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Red lipstick - a feminist dilemma?

(39 Posts)
PrincessOfThemyscira Thu 30-Oct-14 19:49:45

I bought a red lipstick last week, have worn it a few times since, and I'm amazed by mens peoples reactions to me.

Doors have been opened for me, men have moved out of my way on the pavement, I've received warm smiles and a few turned heads, flirty conversations etc. Today I was at a networking event and businessmen were throwing freebies at me. My male colleague was most put out because he had to ask. It was empowering. Or was it?
I have done literally nothing more than put this lipstick on. The rest of my appearance is unchanged.

Initially part of me was pleased - I've had a lot of self esteem issues over the years and this attention is flattering.
Then I began to think how stupid these men are for getting flustered by a bit of make-up. How weak are they?!
And then it began to trouble me. I don't want to be seen as a pair of lips, I want to be valued for who I am and what I say. But if my appearance captures their attention long enough to hear what I have to say...?

Also, surely I have the right to wear what I want on my lips, whether it be red, orange or blue lipstick?!

I suppose basically I'm just a bit confused. I keep feeling manipulative for wearing red lips. But then then I think "Fuck it, I'll wear what I want!".

I suppose you could take this situation and substitute any number of things - short skirt, revealing top etc

PrincessOfThemyscira Thu 30-Oct-14 19:51:09

Just re-read. Totally not meant to be a stealth boast. I am not a looker. That's why it's surprised me so much what a bit of red make-up can do.

Jumblebee Thu 30-Oct-14 20:00:43

I've never noticed any change in people's behaviour to me when wearing red lipstick hmm maybe the odd look when I've got it on my teeth and not realised!

PrincessOfThemyscira Thu 30-Oct-14 20:02:08

Ha! I have been very conscious of the lippy-on-teeth thing!

chariotsofire Thu 30-Oct-14 20:03:47

If you were wearing it and not getting this reaction you wouldn't care so just enjoy wearing it if it makes you happy. Chances are it is just catching people's eyes - women included - as it is a strong colour. I would probably notice and look longer. If I was trying to sell something this might translate into giving you more attention over your male colleague. Nothing sinister intended.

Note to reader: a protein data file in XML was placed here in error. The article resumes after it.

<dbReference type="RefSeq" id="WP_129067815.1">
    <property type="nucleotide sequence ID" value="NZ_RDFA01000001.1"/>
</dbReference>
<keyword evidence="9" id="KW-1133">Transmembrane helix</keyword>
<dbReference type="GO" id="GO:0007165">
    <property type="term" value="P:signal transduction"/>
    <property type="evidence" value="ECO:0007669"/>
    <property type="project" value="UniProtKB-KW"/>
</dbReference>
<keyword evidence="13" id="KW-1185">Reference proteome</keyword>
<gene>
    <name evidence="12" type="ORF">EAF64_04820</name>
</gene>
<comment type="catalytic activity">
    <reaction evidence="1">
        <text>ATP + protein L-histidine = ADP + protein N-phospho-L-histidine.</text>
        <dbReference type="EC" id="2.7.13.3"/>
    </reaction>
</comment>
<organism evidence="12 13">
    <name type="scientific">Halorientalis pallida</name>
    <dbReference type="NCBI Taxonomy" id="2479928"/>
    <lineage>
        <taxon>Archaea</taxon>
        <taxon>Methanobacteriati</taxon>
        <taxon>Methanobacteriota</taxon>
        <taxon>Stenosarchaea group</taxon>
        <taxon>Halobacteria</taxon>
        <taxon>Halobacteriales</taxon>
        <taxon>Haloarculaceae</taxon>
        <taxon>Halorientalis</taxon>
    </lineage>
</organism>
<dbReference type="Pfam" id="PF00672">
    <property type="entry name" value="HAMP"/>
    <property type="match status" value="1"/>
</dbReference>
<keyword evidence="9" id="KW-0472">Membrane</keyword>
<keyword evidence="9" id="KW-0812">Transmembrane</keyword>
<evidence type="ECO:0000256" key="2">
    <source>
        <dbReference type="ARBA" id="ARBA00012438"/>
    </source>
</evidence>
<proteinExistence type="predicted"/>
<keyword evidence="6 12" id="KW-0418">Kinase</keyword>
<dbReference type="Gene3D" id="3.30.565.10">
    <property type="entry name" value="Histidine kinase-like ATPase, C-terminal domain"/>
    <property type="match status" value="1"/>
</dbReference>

Would you change the way you dress just because people seemed to find it attractive? If the attention made you self conscious maybe but not if what you were wearing gave you confidence. It should be about you and what you like.

You can't control what other people find attractive.

Lorelei353 Thu 30-Oct-14 20:06:26

Is there a chance that you're carrying yourself differently while wearing it? even subconsciously you might be walking more confidently etc which may be why you're attracting more attention - not just the lippy itself

Sicaq Thu 30-Oct-14 20:07:33

Interesting! Not sure about the feminist dilemma but I recently started wearing it too, and male friends have been saying it looks nice. I was surprised, because I had always been told that men dislike lipstick. I was wearing it because I liked how it looked, and thinking than the mens could like it or lump it.

Off the point, I know.

Jumblebee Thu 30-Oct-14 20:12:16

Oh it's a nightmare! I'm constantly running my tongue over my teeth, paranoid that it's gone everywhere and I'm not achieving the Marilyn Monroe-esque look I'm going for hmm and the day I decided to have a tuna baguette for lunch? Disaster!

PrincessOfThemyscira Thu 30-Oct-14 20:13:55

Yes, to be fair, I've had women come up and compliment the lipstick too, so it's not just men. And it's possible that subconsciously there is more confidence.

I love the lipstick, but I'm not sure I love how it makes me feel?
Sorry, I'm not really sure what I'm babbling about. It's only recently I've considered/realised that I am feminist, and am seeing lots of things in a new light after reading a few books and a few threads on here.

PrincessOfThemyscira Thu 30-Oct-14 20:14:53

Jumble, I foolishly went to Subway for lunch today...

Jumblebee Thu 30-Oct-14 20:35:28

Uh oh, how'd it end? I've found breaking food into bite size pieces prevents me from ending up looking like the Joker after lunch!

Going a bit off the feminism topic now!

Message withdrawn at poster's request.

PrincessOfThemyscira Thu 30-Oct-14 20:55:55

"Um. Dunno." sums it up perfectly!

Smashingpumpkinofcourse Thu 30-Oct-14 20:55:56

In situations like this I like to think about the power balance. If I put the lipstick on, it gives me this power over men (their decision though isn't it?) But I also have the power to take it off whenever I like.

Seems okay to me wink

PrincessOfThemyscira Thu 30-Oct-14 21:07:41

I like that Smashingpumpkin!